Old and obsolete—that is the message from Fifa security and safety experts to Kamuzu Stadium owners, Ministry of Labour, Youth, Sports and Manpower Development.
Built as a multipurpose facility, Kamuzu Stadium is no longer capable of hosting any event and UK-based Peter Weymes and Rick Riding from Sports Grounds Safety Authority, feel it is going to take a miracle to revamp the facility back into accessible, safe and comfortable state.
Not that the facility is beyond redemption, but because it has been neglected for decades, resulting in multitudes of safety and security defects.
Basically, the Kamuzu Stadium has a design exported from Great Britain during the colonial era.
The colonial stadiums were built with steep open stands with a portion of the stands covered. This design was long discarded with the all-covered stands adopted to protect spectators from bad weather.
The Kamuzu Stadium also has no specification on whether spectators should stand or seat while modern stadiums have an all-seating capacity.
The stadium seats for modern stadiums are plastic, but Kamuzu Stadium still uses concrete slabs which make controlling the capacity difficult.
The concrete stands are also generally regarded as hazardous in times of emergency.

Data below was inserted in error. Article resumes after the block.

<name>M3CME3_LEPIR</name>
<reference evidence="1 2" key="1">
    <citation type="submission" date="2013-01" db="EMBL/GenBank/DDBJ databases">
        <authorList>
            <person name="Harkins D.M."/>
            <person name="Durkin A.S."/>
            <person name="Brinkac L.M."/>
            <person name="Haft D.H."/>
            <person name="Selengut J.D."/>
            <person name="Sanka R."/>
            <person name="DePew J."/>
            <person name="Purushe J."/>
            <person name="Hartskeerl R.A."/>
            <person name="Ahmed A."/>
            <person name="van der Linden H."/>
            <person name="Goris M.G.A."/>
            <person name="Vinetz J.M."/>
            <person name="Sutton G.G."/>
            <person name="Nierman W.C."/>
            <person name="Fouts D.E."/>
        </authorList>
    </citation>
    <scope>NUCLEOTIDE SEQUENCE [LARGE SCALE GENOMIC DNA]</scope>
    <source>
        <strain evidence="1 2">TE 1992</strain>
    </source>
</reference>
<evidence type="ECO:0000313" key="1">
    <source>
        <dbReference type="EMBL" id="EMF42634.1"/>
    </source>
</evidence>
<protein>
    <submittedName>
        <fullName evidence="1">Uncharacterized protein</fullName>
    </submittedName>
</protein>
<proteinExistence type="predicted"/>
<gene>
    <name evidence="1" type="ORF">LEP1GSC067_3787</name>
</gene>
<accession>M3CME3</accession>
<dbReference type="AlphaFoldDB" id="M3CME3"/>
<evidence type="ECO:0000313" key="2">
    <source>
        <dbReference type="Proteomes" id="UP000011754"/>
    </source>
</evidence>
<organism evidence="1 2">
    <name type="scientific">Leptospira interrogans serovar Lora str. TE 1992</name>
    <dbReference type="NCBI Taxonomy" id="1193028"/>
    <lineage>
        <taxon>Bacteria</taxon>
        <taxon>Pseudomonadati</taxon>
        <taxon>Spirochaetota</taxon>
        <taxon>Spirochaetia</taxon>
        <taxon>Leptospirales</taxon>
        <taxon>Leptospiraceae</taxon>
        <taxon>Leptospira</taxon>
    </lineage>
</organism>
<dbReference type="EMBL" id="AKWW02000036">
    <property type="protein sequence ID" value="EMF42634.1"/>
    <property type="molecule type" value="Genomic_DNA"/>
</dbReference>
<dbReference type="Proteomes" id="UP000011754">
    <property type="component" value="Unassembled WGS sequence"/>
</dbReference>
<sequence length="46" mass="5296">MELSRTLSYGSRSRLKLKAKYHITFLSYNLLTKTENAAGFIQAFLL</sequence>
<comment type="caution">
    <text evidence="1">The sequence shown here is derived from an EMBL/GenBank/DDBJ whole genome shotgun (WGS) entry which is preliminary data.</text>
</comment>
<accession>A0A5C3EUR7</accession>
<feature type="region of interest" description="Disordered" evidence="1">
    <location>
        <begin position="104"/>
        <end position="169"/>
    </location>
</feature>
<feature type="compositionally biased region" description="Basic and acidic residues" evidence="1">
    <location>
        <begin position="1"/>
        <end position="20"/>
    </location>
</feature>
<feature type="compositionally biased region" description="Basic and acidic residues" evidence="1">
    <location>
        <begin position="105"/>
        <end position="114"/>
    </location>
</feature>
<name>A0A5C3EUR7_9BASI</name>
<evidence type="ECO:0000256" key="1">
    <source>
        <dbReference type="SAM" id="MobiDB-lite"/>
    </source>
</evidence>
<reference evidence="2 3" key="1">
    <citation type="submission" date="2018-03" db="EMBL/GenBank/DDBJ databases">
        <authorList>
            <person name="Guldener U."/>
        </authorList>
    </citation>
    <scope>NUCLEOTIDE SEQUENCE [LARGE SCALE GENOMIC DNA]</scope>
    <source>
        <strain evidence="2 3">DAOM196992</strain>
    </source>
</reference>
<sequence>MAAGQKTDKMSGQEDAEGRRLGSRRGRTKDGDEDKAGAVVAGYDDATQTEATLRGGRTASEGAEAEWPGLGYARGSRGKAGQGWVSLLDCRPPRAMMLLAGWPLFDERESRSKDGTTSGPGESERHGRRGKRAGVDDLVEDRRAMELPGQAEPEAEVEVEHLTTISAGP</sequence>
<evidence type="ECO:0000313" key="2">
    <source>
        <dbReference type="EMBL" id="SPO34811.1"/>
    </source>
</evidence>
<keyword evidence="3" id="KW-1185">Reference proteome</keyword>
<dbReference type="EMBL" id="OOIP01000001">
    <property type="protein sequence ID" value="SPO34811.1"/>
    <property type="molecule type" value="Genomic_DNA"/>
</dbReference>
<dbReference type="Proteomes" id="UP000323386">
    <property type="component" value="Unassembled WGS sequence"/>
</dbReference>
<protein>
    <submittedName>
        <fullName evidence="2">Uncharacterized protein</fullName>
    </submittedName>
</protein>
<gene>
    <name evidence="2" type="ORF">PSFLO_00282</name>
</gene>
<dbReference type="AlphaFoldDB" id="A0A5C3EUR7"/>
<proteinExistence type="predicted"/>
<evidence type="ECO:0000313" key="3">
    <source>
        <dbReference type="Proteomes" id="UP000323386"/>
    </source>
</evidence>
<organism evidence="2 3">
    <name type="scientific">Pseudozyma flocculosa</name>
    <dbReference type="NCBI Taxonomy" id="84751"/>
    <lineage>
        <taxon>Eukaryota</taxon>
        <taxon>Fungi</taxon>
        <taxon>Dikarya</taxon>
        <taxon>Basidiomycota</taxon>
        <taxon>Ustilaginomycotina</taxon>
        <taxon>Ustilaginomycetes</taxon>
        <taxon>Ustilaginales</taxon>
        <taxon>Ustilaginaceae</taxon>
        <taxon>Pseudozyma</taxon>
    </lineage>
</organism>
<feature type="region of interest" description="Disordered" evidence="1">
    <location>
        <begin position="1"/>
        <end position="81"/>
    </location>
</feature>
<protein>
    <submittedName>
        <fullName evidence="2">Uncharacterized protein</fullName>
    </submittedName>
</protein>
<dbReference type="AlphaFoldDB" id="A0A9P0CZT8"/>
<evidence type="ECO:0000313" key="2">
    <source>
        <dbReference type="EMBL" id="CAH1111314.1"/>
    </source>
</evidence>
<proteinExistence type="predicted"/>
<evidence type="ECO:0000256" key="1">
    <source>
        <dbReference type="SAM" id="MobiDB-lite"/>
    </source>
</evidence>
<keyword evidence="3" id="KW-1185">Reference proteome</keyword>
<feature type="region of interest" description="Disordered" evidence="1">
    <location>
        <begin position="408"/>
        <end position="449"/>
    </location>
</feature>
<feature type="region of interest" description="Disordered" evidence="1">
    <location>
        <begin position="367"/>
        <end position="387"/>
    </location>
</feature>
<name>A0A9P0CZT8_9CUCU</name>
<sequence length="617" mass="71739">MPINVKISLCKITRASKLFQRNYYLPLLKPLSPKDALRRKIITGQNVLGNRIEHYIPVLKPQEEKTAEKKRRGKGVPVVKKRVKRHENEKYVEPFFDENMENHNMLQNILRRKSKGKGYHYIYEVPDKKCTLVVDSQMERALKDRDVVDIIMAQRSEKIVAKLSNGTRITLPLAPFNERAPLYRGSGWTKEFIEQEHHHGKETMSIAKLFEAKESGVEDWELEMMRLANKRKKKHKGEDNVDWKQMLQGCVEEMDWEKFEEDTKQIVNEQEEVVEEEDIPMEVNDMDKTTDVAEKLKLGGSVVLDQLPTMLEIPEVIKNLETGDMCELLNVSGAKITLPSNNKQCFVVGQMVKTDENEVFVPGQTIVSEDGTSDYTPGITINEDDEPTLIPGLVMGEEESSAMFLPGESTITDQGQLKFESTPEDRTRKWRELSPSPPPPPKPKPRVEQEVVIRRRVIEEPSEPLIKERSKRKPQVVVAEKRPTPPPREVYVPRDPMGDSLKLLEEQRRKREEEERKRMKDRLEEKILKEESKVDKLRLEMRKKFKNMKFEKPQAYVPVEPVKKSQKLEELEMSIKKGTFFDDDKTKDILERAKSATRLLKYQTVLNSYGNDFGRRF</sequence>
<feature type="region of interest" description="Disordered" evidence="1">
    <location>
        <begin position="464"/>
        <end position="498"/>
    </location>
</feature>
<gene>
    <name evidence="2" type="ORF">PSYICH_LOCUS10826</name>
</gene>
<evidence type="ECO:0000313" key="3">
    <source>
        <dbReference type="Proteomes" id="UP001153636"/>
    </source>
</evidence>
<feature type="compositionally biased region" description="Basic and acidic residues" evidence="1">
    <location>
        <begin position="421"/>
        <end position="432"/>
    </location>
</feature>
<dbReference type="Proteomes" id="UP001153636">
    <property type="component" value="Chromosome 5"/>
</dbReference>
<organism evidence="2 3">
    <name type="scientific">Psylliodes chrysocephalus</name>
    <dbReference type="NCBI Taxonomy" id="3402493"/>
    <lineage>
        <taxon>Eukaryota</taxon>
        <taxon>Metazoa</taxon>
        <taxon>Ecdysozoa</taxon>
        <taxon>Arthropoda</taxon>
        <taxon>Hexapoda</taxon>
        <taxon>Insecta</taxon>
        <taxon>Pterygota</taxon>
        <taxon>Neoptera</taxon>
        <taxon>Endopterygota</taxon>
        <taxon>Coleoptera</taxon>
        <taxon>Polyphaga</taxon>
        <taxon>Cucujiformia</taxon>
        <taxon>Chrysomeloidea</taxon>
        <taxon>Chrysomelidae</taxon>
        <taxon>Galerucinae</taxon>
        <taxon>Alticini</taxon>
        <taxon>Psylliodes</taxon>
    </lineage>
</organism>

The stadium’s covered section still has the ancient style of wooden stands that were banned in 1980s due to their susceptibility to fire.
There are no facilities for the disabled, making the stadium not user-friendly.
Modern stadiums have a contingency plan, prepared by the stadium management and sets out the action to be taken in response to incidents occurring at the venue which might prejudice public safety or security or disrupt normal operations. Kamuzu Stadium has none.
The stadium’s venue operation centre (VOC), a designated room or area within the stadium from which all safety and security operations are controlled and managed, is long gone.
But while these may be upgraded so that the facility can have modern safety measures, the cost should worry the sports ministry.
According to the Sports Grounds Safety Authority experts, the capacity is halved.
Conversion costs vary but, the average is $500 per seat.
This means the 30 000 capacity Kamuzu Stadium can be turned into a 15 000 all-seater stadium at a maximum cost of $7 million (about K5 billion).
In the 2017/18 National Budget, government allocated just K1.5 billion for the stadium’s renovations.
Director of sports in the Ministry of Labour, Youth, Sports and Manpower Development, Jameson Ndalama, said government is ready to accept to the recommendations from the Fifa experts.
He said for now, the decision to demolish the Kamuzu Stadium and rebuilding a new facility, is on hold.
“Our aim is to have a stadium that is in suitable state. That is why we are in the process of purchasing a new artificial turf. As for the other areas, let us wait for the official report from the Fifa experts. We are more than willing to learn from them,” he said.
Soccer analyst Charles Nyirenda observed that it will take more money to reach Fifa standards.
He said: “Mind you, the report from Fifa will be comprehensive and for the stadium to start hosting matches government will have to ensure that it has fulfilled them.
“But can government manage to do that? That is the question. Maybe, the best way is to construct a new stadium rather than spend more money on this old thing.”